This January 10th, ENGAGE! An Evening of Jewish Learning hosts an array of powerfully good Twin Cities teachers including artist and scribe D. Marcos Vital. His class, “Spandex? And Yarmulkes? Oy! What Comics Say About Jews and Jews Say Through Comics” will look at the role of Jews in American comic production and explore the styles and politics of this subversive medium.
Vital grew up in St. Paul, drawing dinosaurs and comics. He has matured into a man who still draws dinosaurs and comics. In the meantime, he became a scribe, writing and restoring Torahs, and making and teaching Jewish text and art. He received a BA in Jewish Studies at the U of M and received an MA in Art History at the Jewish Theological Seminary, and despite having lived in Brooklyn, he thinks he’s not a hipster.
Beth Friend, co-chief of ENGAGE! wanted to know a bit more.
Beth Friend: When did your love of comics begin?
D. Marcos Vital: It’s interesting to me that something so classically nerdy often begins as a social phenomenon. In high school I drew comics in art class and was part of a comics and anime club with friends. In college, I made a lot of friends who coincidentally also liked comics, and we took road trips to comic conventions together. We’re still friends, and we still talk about comics. Who knows if my appreciation would have blossomed in the same way without that social aspect, even though I love comics as an art form.
BF: What was the appeal?
DMV: I have always related to comics as a mode of expression: like many people, I think in pictures and words. And I draw. A lot. So that comes with a positive (and negative) jealousy: I love reading them and I want to make them. That makes me want to read more and see great artists and writers showing and telling amazing and multi-faceted stories.
BF: And who were your favorite characters?
DMV: My favorites as a kid were, of course, mostly of the spandex and caped variety. I loved Batman, X-Men, and Spider-Man. I identified most with the latter because I really wanted his powers, and as a nerdy kid, shared plenty of his neuroses. Artistically, I was most inspired by certain Batman and Spider-Man artists, and manga (Japanese comics) such as Akira.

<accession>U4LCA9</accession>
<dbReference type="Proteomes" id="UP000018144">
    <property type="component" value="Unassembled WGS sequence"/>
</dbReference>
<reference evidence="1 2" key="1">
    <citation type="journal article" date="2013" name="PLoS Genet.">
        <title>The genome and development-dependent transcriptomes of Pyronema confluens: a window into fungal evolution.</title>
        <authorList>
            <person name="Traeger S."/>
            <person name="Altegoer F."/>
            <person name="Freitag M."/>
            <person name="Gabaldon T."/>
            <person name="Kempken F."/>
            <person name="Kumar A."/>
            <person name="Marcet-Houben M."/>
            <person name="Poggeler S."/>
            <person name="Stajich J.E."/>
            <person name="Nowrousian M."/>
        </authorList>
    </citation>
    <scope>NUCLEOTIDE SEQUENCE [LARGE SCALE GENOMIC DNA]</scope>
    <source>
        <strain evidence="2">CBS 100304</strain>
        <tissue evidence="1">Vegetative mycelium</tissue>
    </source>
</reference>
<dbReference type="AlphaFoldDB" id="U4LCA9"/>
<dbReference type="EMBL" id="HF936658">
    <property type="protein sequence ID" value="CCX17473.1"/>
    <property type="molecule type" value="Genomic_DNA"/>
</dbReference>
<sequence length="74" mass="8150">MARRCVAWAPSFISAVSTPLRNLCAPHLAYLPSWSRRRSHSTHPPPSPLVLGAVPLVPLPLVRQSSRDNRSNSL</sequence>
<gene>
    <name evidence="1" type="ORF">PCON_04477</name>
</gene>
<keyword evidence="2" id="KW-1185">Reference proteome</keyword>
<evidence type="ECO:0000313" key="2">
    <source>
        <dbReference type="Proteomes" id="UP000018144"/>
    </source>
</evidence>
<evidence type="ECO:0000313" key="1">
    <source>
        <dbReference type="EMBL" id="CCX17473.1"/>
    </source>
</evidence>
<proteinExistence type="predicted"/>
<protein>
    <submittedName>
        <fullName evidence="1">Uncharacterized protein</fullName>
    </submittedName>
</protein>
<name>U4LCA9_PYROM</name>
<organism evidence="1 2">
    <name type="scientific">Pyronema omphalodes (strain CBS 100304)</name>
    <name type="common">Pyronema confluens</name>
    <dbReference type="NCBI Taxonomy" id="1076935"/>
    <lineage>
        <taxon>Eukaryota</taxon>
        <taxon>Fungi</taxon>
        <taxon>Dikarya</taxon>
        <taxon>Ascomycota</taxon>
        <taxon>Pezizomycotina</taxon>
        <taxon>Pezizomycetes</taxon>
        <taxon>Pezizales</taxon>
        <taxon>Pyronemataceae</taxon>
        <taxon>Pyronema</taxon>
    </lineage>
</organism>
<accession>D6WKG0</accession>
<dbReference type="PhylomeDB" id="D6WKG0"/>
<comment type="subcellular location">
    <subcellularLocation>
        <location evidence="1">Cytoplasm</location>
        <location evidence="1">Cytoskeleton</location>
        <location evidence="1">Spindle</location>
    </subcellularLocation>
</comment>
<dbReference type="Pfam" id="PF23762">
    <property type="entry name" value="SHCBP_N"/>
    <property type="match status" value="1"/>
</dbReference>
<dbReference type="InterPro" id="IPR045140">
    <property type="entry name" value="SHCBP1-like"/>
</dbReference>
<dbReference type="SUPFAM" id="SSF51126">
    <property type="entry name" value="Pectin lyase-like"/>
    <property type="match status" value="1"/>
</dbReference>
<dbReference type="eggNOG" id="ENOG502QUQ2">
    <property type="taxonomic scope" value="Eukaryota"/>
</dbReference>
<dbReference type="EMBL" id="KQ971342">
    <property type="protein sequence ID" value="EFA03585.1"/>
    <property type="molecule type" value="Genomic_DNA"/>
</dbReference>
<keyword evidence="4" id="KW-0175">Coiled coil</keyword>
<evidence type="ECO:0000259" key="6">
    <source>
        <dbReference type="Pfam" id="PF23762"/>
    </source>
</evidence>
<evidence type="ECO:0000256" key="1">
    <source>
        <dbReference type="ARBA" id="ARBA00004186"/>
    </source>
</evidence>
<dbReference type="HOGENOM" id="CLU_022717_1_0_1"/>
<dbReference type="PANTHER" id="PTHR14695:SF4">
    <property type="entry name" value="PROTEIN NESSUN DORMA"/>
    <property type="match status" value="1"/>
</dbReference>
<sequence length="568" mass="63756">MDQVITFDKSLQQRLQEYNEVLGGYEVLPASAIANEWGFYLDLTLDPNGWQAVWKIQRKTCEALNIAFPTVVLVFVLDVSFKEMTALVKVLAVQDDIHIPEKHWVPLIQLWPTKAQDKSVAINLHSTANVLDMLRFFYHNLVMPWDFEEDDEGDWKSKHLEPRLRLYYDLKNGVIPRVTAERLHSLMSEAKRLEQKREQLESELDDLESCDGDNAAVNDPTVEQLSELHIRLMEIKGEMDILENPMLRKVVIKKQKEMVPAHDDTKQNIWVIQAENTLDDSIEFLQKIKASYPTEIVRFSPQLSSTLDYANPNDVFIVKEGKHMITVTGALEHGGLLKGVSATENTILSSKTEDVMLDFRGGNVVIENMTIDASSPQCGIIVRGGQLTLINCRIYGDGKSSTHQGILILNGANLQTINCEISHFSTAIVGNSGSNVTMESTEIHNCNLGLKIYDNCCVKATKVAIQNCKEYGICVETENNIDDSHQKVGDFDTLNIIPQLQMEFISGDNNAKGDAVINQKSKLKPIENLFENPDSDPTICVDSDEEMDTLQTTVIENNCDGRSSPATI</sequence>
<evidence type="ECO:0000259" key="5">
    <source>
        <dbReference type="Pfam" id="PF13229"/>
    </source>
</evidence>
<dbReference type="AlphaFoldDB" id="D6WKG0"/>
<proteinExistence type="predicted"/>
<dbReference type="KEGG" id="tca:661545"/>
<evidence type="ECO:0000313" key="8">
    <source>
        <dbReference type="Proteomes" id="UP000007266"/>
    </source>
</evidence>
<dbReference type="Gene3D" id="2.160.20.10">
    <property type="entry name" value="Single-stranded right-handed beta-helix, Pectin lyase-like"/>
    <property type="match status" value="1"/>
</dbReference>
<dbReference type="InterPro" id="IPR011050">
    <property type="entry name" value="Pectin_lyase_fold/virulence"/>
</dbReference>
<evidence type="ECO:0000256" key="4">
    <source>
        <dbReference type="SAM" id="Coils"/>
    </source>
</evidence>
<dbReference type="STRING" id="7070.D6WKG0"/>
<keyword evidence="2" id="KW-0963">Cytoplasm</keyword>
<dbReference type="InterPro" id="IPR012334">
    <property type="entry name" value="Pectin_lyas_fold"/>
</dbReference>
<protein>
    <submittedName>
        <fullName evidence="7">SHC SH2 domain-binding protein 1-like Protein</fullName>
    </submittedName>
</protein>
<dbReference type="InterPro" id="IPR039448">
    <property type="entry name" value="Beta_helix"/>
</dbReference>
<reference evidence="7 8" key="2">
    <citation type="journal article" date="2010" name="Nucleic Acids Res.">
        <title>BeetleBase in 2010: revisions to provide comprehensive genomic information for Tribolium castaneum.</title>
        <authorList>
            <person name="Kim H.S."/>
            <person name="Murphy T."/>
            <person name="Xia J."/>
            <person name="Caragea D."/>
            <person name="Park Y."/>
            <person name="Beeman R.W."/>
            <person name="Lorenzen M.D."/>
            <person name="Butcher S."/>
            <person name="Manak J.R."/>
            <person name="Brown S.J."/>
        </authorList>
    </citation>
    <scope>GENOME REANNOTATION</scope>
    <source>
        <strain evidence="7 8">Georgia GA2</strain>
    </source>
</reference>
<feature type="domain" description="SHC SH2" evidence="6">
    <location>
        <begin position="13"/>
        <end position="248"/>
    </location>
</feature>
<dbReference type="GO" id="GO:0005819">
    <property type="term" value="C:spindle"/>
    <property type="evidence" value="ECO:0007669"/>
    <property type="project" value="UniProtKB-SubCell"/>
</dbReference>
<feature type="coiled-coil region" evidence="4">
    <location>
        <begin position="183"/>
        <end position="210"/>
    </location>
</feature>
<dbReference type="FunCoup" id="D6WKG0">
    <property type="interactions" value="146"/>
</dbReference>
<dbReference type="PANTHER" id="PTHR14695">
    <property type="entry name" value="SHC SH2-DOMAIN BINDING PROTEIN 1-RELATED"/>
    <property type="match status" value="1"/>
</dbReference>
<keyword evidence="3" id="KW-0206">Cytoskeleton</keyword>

DMV: It became more nuanced, in that my tastes grew with me. I began reading a greater variety of comics that opened me to more diverse artistic and literary approaches in the medium (reading independent and less popular mainstream comics). I also began reading things about comics that I had never previously encountered — like Scott McCloud’s Understanding Comics — that grew my appreciation of the complexity and history of the art form.
BF: Tell us about becoming a sofer (religious scribe) What is the nature of that experience for you?
DMV: Since childhood, I have balanced some very disparate but deep interests: art/illustration, science, and Jewish learning. When the chance to train as a scribe came about after college, I took the opportunity and moved to NYC. I immediately began learning how to restore Torah scrolls, and it was a very consuming and fulfilling enterprise. In some ways, safrut (scribal arts) combines aspects of all my interests: it’s a detailed art form, focused on Jewish communal education and service, and requires intense intellectual inquiry.
But let me also hint at the deep work of writing or restoring a scroll: I know that my work will be read by many, many people for many, many years: families, b’nei mitzvah, rabbis, the learned, the unsure, people who seek, and people who are content. And my work is completely anonymous. It is the work itself – part of an intergenerational communal fabric – that I leave behind. Each moment, my work as a sofer transcends me.
BF: You’ve been teaching a class on Jewish comics to kids at Talmud Torah of St. Paul. What have their reactions been?
DMV: Younger kids who grew up with the internet have such a cultural diversity at their fingertips, and it shows: they are growing up in a world in which comics were part of a rich and shared cultural landscape. It’s not just nerds who like comics now. One benefit, therefore, is that a conversation about comics with kids doesn’t need to validate comics as an art.
Concerning the Jewish aspect, many of the kids have already encountered pieces of the Jewish connection to comics (it’s a popular historical narrative). This class is part art class and part art history, so my goal is to facilitate their ability to tell their own narrative through image and text, while placing it within the history of Jewish visual stories. As the class progresses, I’m interested in helping them identify Jewishness in comics, or articulate a disagreement with those who see it as an undercurrent.
BF: You’re about to become a father for the first time and you’ve got a busy working life. Is there still time for you to take pen in hand?
DMV: The short answer is that I cannot stop drawing and calligraphing. But, as most artists will readily tell you with a smile: No, there is no time. Nonetheless, I restore scrolls, make ketubot, practice drawing and illustration, and I am very slowly working on my own comic(s). It’s hard to describe, but making art is like a part of my body, like my right arm itself: I’m not always mindful of it, but it is my right arm.
EVENT: ENGAGE! An Evening of Jewish Learning
DATE: Saturday, January 10, 2015 at 7 pm
LOCATION: Talmud Torah of St. Paul, 768 Hamline Avenue South, St. Paul, MN 55116
Cost: Under 30: FREE Above: $18.
To check out all our classes and to register: stpauljcc.org